Viral disease -- particularly from herpes -- gaining interest as possible cause of coral decline
As corals continue to decline in abundance around the world, researchers are turning their attention to a possible cause that's almost totally unexplored viral disease.
It appears the corals that form such important parts of marine ecosystems harbor many different viruses particularly herpes. And although they don't get runny noses or stomach upset, corals also are home to the adenoviruses and other viral families that can cause human colds and gastrointestinal disease.
In a research review published in the Journal of Experimental Marine Biology and Ecology, scientists point out that coral declines are reaching crisis proportions but little has been done so far to explore viral disease as one of the mechanisms for this problem.
"Coral abundance in the Caribbean Sea has gone down about 80 percent in the past 30-40 years, and about one-third of the corals around the world are threatened with extinction," said Rebecca Vega-Thurber, an assistant professor of microbiology at Oregon State University.
"We've identified 22 kinds of emerging disease that affect corals, but still don't know the pathogens that cause most of them," Vega-Thurber said. "Most researchers have looked only at bacteria. But we suspect viruses may play a role in this as well, and it's important to learn more about what is causing this problem. Corals are the building blocks of the tropical seas."
A research program at OSU, one of only two of its type in the world, is studying viral "metagenomics" in corals, meaning the analysis of multiple genomes at the same time. It may help explain one of the underlying causes of coral decline, Vega-Thurber said, and is one of the most comprehensive analyses yet done on the types of viruses in a marine animal. It may also shed light on the broader range of viruses that affect not only corals but many other animals, including humans.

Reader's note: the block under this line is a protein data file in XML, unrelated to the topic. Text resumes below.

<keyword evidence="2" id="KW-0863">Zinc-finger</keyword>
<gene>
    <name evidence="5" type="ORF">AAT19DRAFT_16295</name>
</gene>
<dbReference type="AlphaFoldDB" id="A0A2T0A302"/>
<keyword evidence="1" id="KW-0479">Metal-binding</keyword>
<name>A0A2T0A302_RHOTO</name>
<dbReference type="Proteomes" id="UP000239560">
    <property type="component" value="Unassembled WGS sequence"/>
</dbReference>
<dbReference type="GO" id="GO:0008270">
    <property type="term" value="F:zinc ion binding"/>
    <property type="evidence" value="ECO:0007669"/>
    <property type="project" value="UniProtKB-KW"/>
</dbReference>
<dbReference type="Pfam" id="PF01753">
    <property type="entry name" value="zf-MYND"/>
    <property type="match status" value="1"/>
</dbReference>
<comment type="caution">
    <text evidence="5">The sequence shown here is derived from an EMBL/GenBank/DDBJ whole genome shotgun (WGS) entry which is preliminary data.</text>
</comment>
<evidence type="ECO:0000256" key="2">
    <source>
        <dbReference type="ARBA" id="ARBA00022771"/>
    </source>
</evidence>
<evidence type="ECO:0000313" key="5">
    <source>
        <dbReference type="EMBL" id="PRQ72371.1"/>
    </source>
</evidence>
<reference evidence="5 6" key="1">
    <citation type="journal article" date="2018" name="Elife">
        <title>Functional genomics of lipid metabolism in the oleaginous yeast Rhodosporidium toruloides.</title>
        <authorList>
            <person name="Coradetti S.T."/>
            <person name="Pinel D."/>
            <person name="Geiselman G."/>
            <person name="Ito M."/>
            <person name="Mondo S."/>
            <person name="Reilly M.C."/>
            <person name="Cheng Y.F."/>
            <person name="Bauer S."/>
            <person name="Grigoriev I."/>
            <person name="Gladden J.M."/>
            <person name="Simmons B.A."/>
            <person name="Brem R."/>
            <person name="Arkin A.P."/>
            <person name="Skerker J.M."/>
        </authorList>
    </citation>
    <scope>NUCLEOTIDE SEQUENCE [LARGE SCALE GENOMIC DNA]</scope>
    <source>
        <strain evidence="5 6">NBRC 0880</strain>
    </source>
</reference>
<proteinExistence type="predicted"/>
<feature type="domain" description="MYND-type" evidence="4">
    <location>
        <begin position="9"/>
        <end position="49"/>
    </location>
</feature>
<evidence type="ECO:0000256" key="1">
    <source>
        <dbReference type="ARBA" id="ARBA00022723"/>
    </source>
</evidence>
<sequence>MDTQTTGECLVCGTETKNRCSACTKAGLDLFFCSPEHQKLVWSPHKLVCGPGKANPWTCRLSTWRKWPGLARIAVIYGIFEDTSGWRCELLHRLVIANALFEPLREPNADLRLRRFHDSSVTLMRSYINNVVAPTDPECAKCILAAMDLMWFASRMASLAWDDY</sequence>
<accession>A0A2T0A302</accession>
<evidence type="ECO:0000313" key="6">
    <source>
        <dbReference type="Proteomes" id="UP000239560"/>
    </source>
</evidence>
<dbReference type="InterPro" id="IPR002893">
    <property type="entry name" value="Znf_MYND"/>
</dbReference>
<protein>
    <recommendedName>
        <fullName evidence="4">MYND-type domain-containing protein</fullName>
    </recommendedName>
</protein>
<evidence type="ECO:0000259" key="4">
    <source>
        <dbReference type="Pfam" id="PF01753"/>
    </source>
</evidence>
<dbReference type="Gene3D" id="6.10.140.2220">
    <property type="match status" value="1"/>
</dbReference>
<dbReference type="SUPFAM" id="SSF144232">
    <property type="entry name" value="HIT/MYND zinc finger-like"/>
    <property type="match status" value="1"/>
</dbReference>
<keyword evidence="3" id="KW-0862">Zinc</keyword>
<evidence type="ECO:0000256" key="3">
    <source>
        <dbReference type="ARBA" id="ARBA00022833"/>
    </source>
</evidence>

One of the surprises from recent research was the predominance in corals of herpes viruses similar but not identical to the herpes virus that can infect humans. Herpes viruses appear to constitute a majority of the viruses found in corals, and one experiment showed that herpes-like viral sequences were produced in coral tissues after acute episodes of stress.
"We were shocked to find that so many coral viruses were in the herpes family," Vega-Thurber said. "But corals are one of the oldest animal life forms, evolving around 500 million years ago, and herpes is a very old family of viruses that can infect almost every kind of animal. Herpes and corals may have evolved together."
It's not yet certain, researchers say, whether the viruses being found on corals are actually causing diseases.
"Just because you harbor a virus doesn't mean you are getting sick from it," Vega-Thurber said. "This is part of what we have to pin down with further research."
Some of the possible causes of coral decline that have been identified so far include global warming that causes coral bleaching, loss of symbiotic algae that help nourish corals, pollution such as sewage runoff, and human-coral interactions.
A "mucus" sometimes found on corals can harbor human-borne viruses, and levels of these viruses have been correlated with terrestrial human population density.
"We have found that nutrient increases from pollution can cause increased levels of viral infection, as do warmer water and physical handling," Vega-Thurber said. "Now we have to determine if those increases in infection cause actual diseases that are killing the coral."
Corals are often a major component of marine ecosystems and biodiversity, especially in the tropics. They host thousands of species of fish and other animals. And whether or not viruses are implicated in coral disease, it may also be that they are passing diseases along to fish.
Research is "likely to reveal that viruses have numerous and profound roles on coral reefs," the scientists wrote in their study. "As the diversity, distribution and function of reef-associated viruses becomes increasingly well defined, so will our ability to predict, prevent and/or mitigate disease epizootics on coral reefs."